Q … Quasimodo


Quasi modo. Two Latin words, translatable as ‘in the manner of’ or, more colloquially, ‘just like’. ‘Modo’ also gives us ‘mode’ as in behavioral mode or, alternatively, fashion. Fashions change, behavior can change, and models [another word derived from ‘modo’] for behavior can be consciously selected. The selections matter.

Consider Quasimodo, the hunchback in Notre Dame cathedral. He skulked in the shadows among the dead statues, indifferent to whether they were of saints or monsters. He felt at home among the gargoyles, considering himself deformed and ugly. But ugly is as ugly does, and in those shadows he had no impetus to behave in the more beautiful way of which he was fully capable.

Now consider America. Since the European conquest of North America, there have been two models for Americans; let’s call them the militant saints and the lurking monsters.

For centuries the saints dominated. The early settlers braved the Atlantic in search of a better continent and were determined to shape it to their will. They broke the soil, explored the waterways, moved West, fought for independence, fought again for democratic ideals, founded great cities, seized their place in the world, cut back the powers of corporate trusts, put the nation on wheels and those wheels on paved highways and railroads and airlines, faced down poverty and fear itself through the Depression, built dams and power stations, helped save the world from tyranny, went on to walk the Moon. Nothing was impossible. Deeds were to be done, sleeves rolled up, with lots of shouting and energy and differing opinions and methods to be tried out competitively. Most were immigrants or the immediate sons and daughters of immigrants, and they chose to behave just like Americans regardless of birthplace. That was the national self-image; independent citizens proud of their efforts, generally not particularly wealthy.

There were lurking monsters. Slavery. Unbounded avarice. Exploited laborers. Unnecessary violence. Corrupt politicians. Industrial pollution. Devil take the hindmost, which meant the poor, weak or sick. But these monsters were confronted; never eliminated, but essentially controlled.

The whole world admired America, often with envy, sometimes with aspiration, occasionally with amusement. But always with respect.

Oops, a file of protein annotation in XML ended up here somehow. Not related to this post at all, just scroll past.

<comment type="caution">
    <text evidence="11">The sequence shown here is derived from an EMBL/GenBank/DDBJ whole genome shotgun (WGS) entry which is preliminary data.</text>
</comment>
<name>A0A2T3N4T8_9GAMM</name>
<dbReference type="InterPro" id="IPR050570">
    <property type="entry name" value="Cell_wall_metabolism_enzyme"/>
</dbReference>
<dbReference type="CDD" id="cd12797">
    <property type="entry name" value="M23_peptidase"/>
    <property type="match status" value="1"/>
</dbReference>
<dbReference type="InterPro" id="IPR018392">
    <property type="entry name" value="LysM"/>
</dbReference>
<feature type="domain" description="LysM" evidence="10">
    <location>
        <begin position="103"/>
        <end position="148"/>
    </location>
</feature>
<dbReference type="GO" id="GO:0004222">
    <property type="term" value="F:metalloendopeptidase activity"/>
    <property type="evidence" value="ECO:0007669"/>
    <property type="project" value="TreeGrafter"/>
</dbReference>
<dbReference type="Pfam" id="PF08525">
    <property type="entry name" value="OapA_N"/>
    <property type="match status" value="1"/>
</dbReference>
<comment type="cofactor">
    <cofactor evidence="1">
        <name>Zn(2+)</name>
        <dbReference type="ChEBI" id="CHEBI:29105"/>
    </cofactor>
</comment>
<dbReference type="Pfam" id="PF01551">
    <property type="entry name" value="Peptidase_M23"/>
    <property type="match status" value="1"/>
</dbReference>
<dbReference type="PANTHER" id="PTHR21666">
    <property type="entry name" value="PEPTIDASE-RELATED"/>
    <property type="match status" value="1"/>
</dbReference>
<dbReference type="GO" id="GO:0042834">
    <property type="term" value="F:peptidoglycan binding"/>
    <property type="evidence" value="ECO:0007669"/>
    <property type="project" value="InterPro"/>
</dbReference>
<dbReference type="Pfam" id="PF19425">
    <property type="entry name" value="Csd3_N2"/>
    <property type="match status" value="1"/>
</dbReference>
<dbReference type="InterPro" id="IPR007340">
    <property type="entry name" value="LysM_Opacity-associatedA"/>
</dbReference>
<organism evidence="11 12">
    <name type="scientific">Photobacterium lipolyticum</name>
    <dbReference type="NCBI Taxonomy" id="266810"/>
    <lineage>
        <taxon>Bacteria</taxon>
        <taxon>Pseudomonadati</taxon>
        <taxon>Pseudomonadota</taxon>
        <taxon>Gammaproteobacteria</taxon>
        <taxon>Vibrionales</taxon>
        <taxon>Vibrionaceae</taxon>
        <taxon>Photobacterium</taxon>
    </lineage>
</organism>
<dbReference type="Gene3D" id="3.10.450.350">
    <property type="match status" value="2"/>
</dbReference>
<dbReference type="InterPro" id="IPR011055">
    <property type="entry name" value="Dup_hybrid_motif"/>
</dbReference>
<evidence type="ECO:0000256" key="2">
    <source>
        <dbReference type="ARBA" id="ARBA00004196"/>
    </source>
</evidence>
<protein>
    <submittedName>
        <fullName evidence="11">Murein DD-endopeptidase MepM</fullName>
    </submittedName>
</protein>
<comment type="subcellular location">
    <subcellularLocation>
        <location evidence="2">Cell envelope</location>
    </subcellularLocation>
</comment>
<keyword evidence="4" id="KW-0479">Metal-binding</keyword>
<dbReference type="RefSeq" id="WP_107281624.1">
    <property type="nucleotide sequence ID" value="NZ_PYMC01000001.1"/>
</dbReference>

Recently those saints have been down-played and monsters have re-emerged; gargoyles have emerged from the shadows. The typical American self-image has been changed from independent maker of things to dependent consumer, from John Wayne to Facebook Friend. Fear and avarice stalk the land, hand-in-hand. Media, corporate advertizing, politicians and even many churches spread the same underlying message: if you do not acquire, display, consume things then you are a shameful failure. Men and women, who should know better, hang their heads in unmerited shame if they are a hairsbreadth less wealthy than their neighbors. Relative poverty is seen as a voluntary social disease, something like herpes, or even a form of crime. Whole industries rely entirely on generating frivolous fears; fear of lawsuits stops normal social behaviors like chastising unmannerly children, fear of rare diseases inhibits travel, fear of germs deters get-togethers, fear of violent crime keeps eyes from meeting on city sidewalks, fear of displaying ignorance stops the questioning of elected officials. Fear, usually bogus, sells goods and services: pharmaceuticals, attorneys advice, military hardware, guns, church services, new cars, children’s clothes, government programs. Fear of being different stifles intelligent discourse. Independent citizens have morphed into mere mass consumers.

What is the image of the typical consumer? He is fearful of seeming different or out-of step; he is cautious and risk-averse; he expects to be protected and whines loudly if that is not the case; he is self-pitying, unambitious, a kidult who does whatever he thinks is expected of him. Such people are easily misled. They are easy meat for whoever pulls the strings of the media marketing machine.

So what does the world think of America today? A powerful country, to be sure, especially in military terms. Rich, too. But not as rich and as powerful as it used to be; now it has a history of losing wars it should have won, and has piled up mountains of foreign debt that might have to be repaid one day. A socially backward country with chronic perfectly soluble problems that it seems unwilling to admit and address. And the American people? Individually very well-meaning, but woefully ignorant on important matters; collectively – well, they get the governments they deserve.

We are what we choose to be. We can be ‘just like’ the independent-minded, resourceful go-getter of the past, or we can be ‘just like’ the quivering xenophobic consumer of the present. Quasimodo can choose to live in the shadows or the sunlight, and how he chooses matters.  We too can choose to crouch in the shadows of block-headed denial, or stand tall and move confidently ahead.



Also find these older posts…
A … Autonomy
B … Bear
C … Corporations
D … Doggerel
E … Elephant
F … Francis
G … Gamechanger
H … Hope
I … Introduction
J … Judgment
K … Kelemenope
L … Liberty
M … Morning
O … Old Friend
P … Potholes
R … Review
S … Snoozers
W … Weather
Y … Yukon

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IP Doorman

Copyright 2016 Flight of Eagles

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Writer of Kern.

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